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Castor Oil

SKU: ULB1106 $0.80 USD



Historic Overview

This vintage drug label is from the Wallace Drug Company in Wallace, Idaho. It measures 2.5” Wide x 1.25” High and is in excellent condition. It is interesting to note the use of “U. S. DISP. P. 494” under dosage. This refers to The Dispensatory of the United States of America, 1918, Page 494, which lists information about Castor Oil.

Castor oil is a vegetable oil that comes from the castor bean and is a clear to pale yellow liquid with almost no odor or taste. It is documented that castor oil was used in Egypt as far back as 1500 B.C. in facial oils and in oil lamps.

Castor oil has been used medically in the U.S. from the 1800s for many disorders. Traveling medicine men would mix it with as much as 40% alcohol and sell it as a cure-all. The most common and frequent use of castor oil today is in the treatment of constipation since it acts as a laxative. It is also used in ointments and creams, as well as, a lubricant in industry.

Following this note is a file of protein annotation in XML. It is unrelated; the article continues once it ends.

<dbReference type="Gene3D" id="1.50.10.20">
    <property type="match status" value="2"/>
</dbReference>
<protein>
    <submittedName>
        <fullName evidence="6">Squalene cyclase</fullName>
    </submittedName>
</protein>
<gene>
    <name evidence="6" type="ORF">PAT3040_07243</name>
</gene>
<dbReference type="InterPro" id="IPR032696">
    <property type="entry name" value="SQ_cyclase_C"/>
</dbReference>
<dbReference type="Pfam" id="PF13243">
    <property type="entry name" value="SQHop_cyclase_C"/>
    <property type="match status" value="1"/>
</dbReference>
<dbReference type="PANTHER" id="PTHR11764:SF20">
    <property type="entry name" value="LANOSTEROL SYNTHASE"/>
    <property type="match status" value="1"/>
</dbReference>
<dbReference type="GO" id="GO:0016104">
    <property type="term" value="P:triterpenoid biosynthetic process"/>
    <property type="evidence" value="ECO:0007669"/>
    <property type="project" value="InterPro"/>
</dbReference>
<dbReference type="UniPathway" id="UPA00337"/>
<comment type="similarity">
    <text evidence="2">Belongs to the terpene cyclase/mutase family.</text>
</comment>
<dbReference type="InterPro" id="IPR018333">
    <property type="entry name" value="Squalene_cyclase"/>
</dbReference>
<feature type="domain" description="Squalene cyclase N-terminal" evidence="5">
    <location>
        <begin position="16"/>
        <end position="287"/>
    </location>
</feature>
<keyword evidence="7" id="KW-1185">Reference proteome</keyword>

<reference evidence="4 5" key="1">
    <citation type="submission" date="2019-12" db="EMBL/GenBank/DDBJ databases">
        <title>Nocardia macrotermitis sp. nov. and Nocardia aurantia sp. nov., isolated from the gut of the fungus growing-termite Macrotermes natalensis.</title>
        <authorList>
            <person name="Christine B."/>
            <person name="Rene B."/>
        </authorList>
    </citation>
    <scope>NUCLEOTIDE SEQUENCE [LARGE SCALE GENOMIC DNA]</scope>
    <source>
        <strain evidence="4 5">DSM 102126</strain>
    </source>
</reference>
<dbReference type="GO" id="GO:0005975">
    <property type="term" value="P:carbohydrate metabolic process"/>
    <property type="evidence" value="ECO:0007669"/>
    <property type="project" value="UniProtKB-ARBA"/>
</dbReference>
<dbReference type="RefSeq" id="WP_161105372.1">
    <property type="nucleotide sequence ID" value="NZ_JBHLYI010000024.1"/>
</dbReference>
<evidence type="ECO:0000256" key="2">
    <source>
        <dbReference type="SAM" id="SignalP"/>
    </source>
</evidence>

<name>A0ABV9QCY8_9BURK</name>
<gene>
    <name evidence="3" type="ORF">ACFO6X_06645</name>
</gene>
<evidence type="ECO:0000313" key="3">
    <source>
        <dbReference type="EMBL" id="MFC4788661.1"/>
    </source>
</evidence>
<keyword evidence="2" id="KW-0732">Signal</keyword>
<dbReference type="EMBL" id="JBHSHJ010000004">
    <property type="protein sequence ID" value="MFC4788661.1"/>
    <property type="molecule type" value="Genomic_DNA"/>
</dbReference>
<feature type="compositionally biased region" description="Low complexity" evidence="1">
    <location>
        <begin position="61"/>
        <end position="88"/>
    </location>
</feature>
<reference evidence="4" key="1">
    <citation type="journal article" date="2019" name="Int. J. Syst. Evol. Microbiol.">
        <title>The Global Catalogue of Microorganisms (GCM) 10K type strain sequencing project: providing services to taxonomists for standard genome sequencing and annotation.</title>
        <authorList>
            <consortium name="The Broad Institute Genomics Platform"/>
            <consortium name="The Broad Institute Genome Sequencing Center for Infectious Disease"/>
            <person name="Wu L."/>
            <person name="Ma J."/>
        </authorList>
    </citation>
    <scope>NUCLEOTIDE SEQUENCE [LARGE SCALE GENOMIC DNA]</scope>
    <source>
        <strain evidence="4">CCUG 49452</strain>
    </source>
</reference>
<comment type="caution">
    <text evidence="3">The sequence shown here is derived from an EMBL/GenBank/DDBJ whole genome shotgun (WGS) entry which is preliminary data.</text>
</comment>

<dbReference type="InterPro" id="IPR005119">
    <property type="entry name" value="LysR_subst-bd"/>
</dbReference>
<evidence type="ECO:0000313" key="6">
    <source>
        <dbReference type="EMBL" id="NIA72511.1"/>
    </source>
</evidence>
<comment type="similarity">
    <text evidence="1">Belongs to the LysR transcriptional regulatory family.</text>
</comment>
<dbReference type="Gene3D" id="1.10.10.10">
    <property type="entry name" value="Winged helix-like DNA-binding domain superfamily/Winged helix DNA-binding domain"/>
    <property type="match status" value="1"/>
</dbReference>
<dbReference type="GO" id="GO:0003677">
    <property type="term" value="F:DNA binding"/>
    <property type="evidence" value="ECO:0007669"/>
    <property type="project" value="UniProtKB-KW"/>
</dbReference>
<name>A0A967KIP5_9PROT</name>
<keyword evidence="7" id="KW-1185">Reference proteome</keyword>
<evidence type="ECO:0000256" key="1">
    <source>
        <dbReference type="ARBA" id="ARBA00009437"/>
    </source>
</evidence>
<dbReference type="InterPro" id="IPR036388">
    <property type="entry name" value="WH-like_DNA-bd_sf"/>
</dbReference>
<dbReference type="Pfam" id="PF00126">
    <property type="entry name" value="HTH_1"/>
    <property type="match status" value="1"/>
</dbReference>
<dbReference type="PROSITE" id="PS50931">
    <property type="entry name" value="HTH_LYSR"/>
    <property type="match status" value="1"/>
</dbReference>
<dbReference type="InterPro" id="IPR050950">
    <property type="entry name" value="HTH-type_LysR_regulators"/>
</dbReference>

WE GUARANTEE OUR LABELS TO BE AUTHENTIC AND AS DESCRIBED!



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S-X Witch Hazel Vintage Label
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This beautiful Witch hazel label was produced by Standard Witch Hazel Company of Essex, Connecticut, and branded S-X Witch Hazel. It measures 4.5” Tall x 2.8” Wide and features silhouettes of witches and cauldrons on a pink and green label that dates to the 1950s with the retailer added, probably in the 1960s. It was common practice for a company to brand the product and allow it to be sold by a retail vendor. In this case, the retailer was Long Island Barber Supply Company of Patchogue, Long Island, New York. Witch hazel is a shrub that resembles a cross between a gray birch and mountain laurel and grows extensively in northern forests. The name witch hazel was probably adopted by early New England settlers because the distinctive yellow blooms colored the woods around Halloween. The practice of steeping the twigs and leaves of the witch hazel plant originated with Connecticut's Native American population and produced a mild astringent which was used as a family remedy for a variety of minor ills including bruises and insect bites. Witch Hazel, unlike some snake oil remedies, actually works. It was difficult, however, to make a commercial success of Witch hazel because of the product's short shelf life. The first person to harness the commercial potential was Dr. Alvin F. Whittemore, in the early 1860s. The secret to the doctor's success was that by adding alcohol, he preserved the witch hazel, vastly increasing the product's shelf life. All future producers used this technique. WE GUARANTEE ALL LABELS TO BE AUTHENTIC AND AS DESCRIBED!


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